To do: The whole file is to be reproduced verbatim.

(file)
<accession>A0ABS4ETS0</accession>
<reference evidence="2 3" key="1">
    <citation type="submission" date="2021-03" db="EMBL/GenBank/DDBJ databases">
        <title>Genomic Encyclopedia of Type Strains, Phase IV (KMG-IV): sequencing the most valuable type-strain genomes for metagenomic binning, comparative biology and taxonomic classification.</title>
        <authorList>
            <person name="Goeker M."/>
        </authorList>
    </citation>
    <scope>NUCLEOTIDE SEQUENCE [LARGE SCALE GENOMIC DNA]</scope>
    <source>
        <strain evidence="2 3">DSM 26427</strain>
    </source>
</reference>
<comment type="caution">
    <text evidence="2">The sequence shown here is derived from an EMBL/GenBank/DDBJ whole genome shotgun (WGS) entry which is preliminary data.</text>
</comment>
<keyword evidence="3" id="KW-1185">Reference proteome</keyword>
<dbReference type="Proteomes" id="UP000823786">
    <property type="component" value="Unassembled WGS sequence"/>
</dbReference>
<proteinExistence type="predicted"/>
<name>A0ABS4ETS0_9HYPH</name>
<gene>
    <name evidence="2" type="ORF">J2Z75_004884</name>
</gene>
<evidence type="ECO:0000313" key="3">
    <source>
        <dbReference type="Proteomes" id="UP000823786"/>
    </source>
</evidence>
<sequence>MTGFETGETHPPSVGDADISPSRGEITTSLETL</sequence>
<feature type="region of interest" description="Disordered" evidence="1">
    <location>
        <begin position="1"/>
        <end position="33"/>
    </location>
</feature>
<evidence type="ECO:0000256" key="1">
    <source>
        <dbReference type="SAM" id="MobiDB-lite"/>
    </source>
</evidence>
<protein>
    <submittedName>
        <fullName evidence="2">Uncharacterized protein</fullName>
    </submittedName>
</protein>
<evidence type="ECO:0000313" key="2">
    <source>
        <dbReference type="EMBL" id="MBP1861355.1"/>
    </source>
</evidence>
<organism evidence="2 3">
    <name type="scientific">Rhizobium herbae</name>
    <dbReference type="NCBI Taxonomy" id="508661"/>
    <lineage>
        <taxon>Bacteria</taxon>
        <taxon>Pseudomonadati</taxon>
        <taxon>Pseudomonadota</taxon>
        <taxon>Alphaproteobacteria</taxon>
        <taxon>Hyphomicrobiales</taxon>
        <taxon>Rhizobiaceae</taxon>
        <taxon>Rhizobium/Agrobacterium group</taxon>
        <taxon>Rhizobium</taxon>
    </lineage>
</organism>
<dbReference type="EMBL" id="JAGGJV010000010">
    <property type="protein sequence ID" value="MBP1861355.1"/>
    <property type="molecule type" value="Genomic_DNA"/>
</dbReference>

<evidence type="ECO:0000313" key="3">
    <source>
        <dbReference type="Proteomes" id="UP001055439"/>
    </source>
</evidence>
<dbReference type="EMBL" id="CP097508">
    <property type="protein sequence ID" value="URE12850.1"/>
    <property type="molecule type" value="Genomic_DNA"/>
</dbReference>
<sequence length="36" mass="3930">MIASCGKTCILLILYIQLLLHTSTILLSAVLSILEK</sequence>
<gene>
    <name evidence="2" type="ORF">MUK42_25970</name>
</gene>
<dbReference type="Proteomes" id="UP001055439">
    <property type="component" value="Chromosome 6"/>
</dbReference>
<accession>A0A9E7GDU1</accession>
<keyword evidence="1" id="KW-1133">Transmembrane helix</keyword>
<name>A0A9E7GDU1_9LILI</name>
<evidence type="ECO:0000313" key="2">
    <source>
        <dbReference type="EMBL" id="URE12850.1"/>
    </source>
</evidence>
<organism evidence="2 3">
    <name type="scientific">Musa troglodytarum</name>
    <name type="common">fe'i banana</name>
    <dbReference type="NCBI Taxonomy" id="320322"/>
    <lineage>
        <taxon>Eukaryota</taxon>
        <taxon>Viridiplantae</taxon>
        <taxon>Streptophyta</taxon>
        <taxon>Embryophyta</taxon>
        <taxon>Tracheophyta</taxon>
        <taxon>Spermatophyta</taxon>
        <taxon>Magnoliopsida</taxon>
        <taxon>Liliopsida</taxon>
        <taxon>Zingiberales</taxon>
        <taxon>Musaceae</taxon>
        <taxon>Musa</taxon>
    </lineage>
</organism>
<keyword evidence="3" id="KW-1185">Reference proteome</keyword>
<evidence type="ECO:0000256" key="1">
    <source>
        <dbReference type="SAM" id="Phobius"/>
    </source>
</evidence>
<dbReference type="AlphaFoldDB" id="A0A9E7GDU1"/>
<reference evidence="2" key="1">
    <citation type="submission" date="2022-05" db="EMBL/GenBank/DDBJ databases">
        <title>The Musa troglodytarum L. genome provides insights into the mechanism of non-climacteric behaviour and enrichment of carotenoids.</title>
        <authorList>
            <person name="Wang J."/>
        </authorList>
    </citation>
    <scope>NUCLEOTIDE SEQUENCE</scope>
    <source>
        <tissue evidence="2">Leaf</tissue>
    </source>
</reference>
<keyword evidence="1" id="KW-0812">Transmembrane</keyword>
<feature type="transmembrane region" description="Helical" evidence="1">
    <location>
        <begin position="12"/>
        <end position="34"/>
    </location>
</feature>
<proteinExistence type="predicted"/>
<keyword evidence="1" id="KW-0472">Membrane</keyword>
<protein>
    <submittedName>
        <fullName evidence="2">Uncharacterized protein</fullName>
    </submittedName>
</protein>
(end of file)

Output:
<accession>A0ABS4ETS0</accession>
<reference evidence="2 3" key="1">
    <citation type="submission" date="2021-03" db="EMBL/GenBank/DDBJ databases">
        <title>Genomic Encyclopedia of Type Strains, Phase IV (KMG-IV): sequencing the most valuable type-strain genomes for metagenomic binning, comparative biology and taxonomic classification.</title>
        <authorList>
            <person name="Goeker M."/>
        </authorList>
    </citation>
    <scope>NUCLEOTIDE SEQUENCE [LARGE SCALE GENOMIC DNA]</scope>
    <source>
        <strain evidence="2 3">DSM 26427</strain>
    </source>
</reference>
<comment type="caution">
    <text evidence="2">The sequence shown here is derived from an EMBL/GenBank/DDBJ whole genome shotgun (WGS) entry which is preliminary data.</text>
</comment>
<keyword evidence="3" id="KW-1185">Reference proteome</keyword>
<dbReference type="Proteomes" id="UP000823786">
    <property type="component" value="Unassembled WGS sequence"/>
</dbReference>
<proteinExistence type="predicted"/>
<name>A0ABS4ETS0_9HYPH</name>
<gene>
    <name evidence="2" type="ORF">J2Z75_004884</name>
</gene>
<evidence type="ECO:0000313" key="3">
    <source>
        <dbReference type="Proteomes" id="UP000823786"/>
    </source>
</evidence>
<sequence>MTGFETGETHPPSVGDADISPSRGEITTSLETL</sequence>
<feature type="region of interest" description="Disordered" evidence="1">
    <location>
        <begin position="1"/>
        <end position="33"/>
    </location>
</feature>
<evidence type="ECO:0000256" key="1">
    <source>
        <dbReference type="SAM" id="MobiDB-lite"/>
    </source>
</evidence>
<protein>
    <submittedName>
        <fullName evidence="2">Uncharacterized protein</fullName>
    </submittedName>
</protein>
<evidence type="ECO:0000313" key="2">
    <source>
        <dbReference type="EMBL" id="MBP1861355.1"/>
    </source>
</evidence>
<organism evidence="2 3">
    <name type="scientific">Rhizobium herbae</name>
    <dbReference type="NCBI Taxonomy" id="508661"/>
    <lineage>
        <taxon>Bacteria</taxon>
        <taxon>Pseudomonadati</taxon>
        <taxon>Pseudomonadota</taxon>
        <taxon>Alphaproteobacteria</taxon>
        <taxon>Hyphomicrobiales</taxon>
        <taxon>Rhizobiaceae</taxon>
        <taxon>Rhizobium/Agrobacterium group</taxon>
        <taxon>Rhizobium</taxon>
    </lineage>
</organism>
<dbReference type="EMBL" id="JAGGJV010000010">
    <property type="protein sequence ID" value="MBP1861355.1"/>
    <property type="molecule type" value="Genomic_DNA"/>
</dbReference>

<evidence type="ECO:0000313" key="3">
    <source>
        <dbReference type="Proteomes" id="UP001055439"/>
    </source>
</evidence>
<dbReference type="EMBL" id="CP097508">
    <property type="protein sequence ID" value="URE12850.1"/>
    <property type="molecule type" value="Genomic_DNA"/>
</dbReference>
<sequence length="36" mass="3930">MIASCGKTCILLILYIQLLLHTSTILLSAVLSILEK</sequence>
<gene>
    <name evidence="2" type="ORF">MUK42_25970</name>
</gene>
<dbReference type="Proteomes" id="UP001055439">
    <property type="component" value="Chromosome 6"/>
</dbReference>
<accession>A0A9E7GDU1</accession>
<keyword evidence="1" id="KW-1133">Transmembrane helix</keyword>
<name>A0A9E7GDU1_9LILI</name>
<evidence type="ECO:0000313" key="2">
    <source>
        <dbReference type="EMBL" id="URE12850.1"/>
    </source>
</evidence>
<organism evidence="2 3">
    <name type="scientific">Musa troglodytarum</name>
    <name type="common">fe'i banana</name>
    <dbReference type="NCBI Taxonomy" id="320322"/>
    <lineage>
        <taxon>Eukaryota</taxon>
        <taxon>Viridiplantae</taxon>
        <taxon>Streptophyta</taxon>
        <taxon>Embryophyta</taxon>
        <taxon>Tracheophyta</taxon>
        <taxon>Spermatophyta</taxon>
        <taxon>Magnoliopsida</taxon>
        <taxon>Liliopsida</taxon>
        <taxon>Zingiberales</taxon>
        <taxon>Musaceae</taxon>
        <taxon>Musa</taxon>
    </lineage>
</organism>
<keyword evidence="3" id="KW-1185">Reference proteome</keyword>
<evidence type="ECO:0000256" key="1">
    <source>
        <dbReference type="SAM" id="Phobius"/>
    </source>
</evidence>
<dbReference type="AlphaFoldDB" id="A0A9E7GDU1"/>
<reference evidence="2" key="1">
    <citation type="submission" date="2022-05" db="EMBL/GenBank/DDBJ databases">
        <title>The Musa troglodytarum L. genome provides insights into the mechanism of non-climacteric behaviour and enrichment of carotenoids.</title>
        <authorList>
            <person name="Wang J."/>
        </authorList>
    </citation>
    <scope>NUCLEOTIDE SEQUENCE</scope>
    <source>
        <tissue evidence="2">Leaf</tissue>
    </source>
</reference>
<keyword evidence="1" id="KW-0812">Transmembrane</keyword>
<feature type="transmembrane region" description="Helical" evidence="1">
    <location>
        <begin position="12"/>
        <end position="34"/>
    </location>
</feature>
<proteinExistence type="predicted"/>
<keyword evidence="1" id="KW-0472">Membrane</keyword>
<protein>
    <submittedName>
        <fullName evidence="2">Uncharacterized protein</fullName>
    </submittedName>
</protein>